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The Rough Guide to Zimbabwe 4 (Rough Guide Travel Guides)

by Barbara McCrea

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Easy-going, safe and infinitely hospitable, Zimbabwe is a perfect introduction to Africa – it's hard to imagine not having a good time here. With an extensive tourist infrastructure and good transport links, it remains a straightforward place for visitors to negotiate, despite economic troubles – the country suffered a currency crash in 1998 and inflation levels are high. Many people combine a trip to Zimbabwe with a visit to Botswana's Chobe National Park and the Okavango Delta which are, for that reason, covered in this guide. Zimbabwe is best known for its excellent and accessible game reserves and the Victoria Falls – the adventure-sport capital of Africa, which draws backpackers and adrenaline junkies from across the globe. For unadulterated excitement, whitewater rafting below the Falls is a must, but there are numerous other ways to scare yourself witless, including bungee jumping off the Victoria Falls bridge, skydiving or riverboarding. Elsewhere in the country, you can track big game on foot with an armed guide, and there's some superb mountain hiking in the Eastern Highlands. In terms of game viewing, Zimbabwe, along with Chobe National Park and the Okavango Delta, can hold their own alongside South Africa and Kenya and, if it's elephants you're after, the region can't be beaten. While elsewhere in Africa elephants are seriously threatened, in Chobe and Hwange parks they are present in a superabundance of tens of thousands. You'll also find the rest of the Big Five – lions, leopards, buffalo and rhinos – in respectable numbers (though black rhinos hang on only in intensively protected areas). Between them, Zimbabwe and Botswana possess virtually all of Southern Africa's 291 recorded mammal species, and birdwatchers will find six hundred species to get to grips with. The Okavango Delta in Botswana is unquestionably one of the world's greatest eco-tourism destinations, combining the unique setting of an inland delta with terrific game viewing.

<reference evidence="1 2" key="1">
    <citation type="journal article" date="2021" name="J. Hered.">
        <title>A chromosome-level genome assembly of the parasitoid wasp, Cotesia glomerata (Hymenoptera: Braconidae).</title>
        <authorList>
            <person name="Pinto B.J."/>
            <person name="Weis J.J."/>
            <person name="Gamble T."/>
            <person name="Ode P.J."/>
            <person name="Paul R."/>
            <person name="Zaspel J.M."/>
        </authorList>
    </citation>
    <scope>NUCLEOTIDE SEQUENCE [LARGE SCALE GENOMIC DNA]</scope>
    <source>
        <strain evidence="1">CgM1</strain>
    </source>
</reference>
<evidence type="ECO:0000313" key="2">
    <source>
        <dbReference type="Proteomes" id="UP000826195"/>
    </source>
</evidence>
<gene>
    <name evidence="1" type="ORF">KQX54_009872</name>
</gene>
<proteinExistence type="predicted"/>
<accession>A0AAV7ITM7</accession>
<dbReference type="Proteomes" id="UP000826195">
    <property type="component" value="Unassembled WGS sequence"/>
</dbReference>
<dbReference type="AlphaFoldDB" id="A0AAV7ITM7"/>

Human culture in the region goes back tens of thousands of years. Zimbabwe has the greatest concentration of prehistoric rock art in the world; finely realized paintings of animals and people in everyday life, ritual and myth, are scattered about the granite rock formations that pepper the country, seen most easily at the Matopos Hills near Bulawayo. The fact that you can see in the wild the very animals that feature in murals from 10,000 years ago greatly enriches the experience. Also worthy of exploration are the stone ruins from the ancient states that once held domain on this great plateau – Great Zimbabwe is just the best known of several hundred complexes.

Physically, Zimbabwe is divided by the central highveld plateau, which is covered by massive granite outcrops called kopjes (pronounced like copies). Because of its malaria-free moderate climate and prime lands, the highveld became the white-dominated political and economic hub of what used to be Rhodesia. Rising from the plateau for 350km along the Mozambique border are the Eastern Highlands, peaking at 2400m in the narrow belt of the Nyanga and Chimanimani mountains. To the north and south, the plateau falls away through the intermediate middleveld plateaus, lying between 900m and 1200m, to the lowveld regions, which descend in the north to the Zambezi River Valley on the Zambian border and in the south to the Limpopo and Save River valleys on the South African border. These two lowveld regions share a similar climate and vegetation, quite distinct from that of the highveld; they have lower rainfall and are hotter. On Zimbabwe's dry western flank, the tree savannah of the Hwange area runs across the border to merge with the Kalahari sands of Botswana. It's in these low-lying areas that the major game parks are located, and where malaria is a problem. Across the border from Hwange is Botswana's Chobe Park, and west of here the country is watered by the vast Okavango Delta: 15,000 square kilometres of channels, oxbow lakes, flood plains and islands. Zimbabwe has well-maintained, lightly used roads which, combined with its relatively small size, make it a perfect country to tour by car. Otherwise, you'll find an inexpensive network of buses, trains and planes, with easy access from neighbouring South Africa or on to Botswana. Neither Zimbabwe nor Botswana is overrun by tourists, but in the last ten years Zimbabwe has developed a growing tourism infrastructure with good-quality accommodation for all budgets, ranging from well-run backpackers' lodges and self- catering cottages to bed and breakfasts and topnotch safari camps. There are also rewarding opportunities for staying with African families in villages. Good budget transport exists from South Africa and Victoria Falls to Maun, the launch pad for the spectacular Okavango Delta, as well as to Kasane, on the edge of Chobe Game Park.

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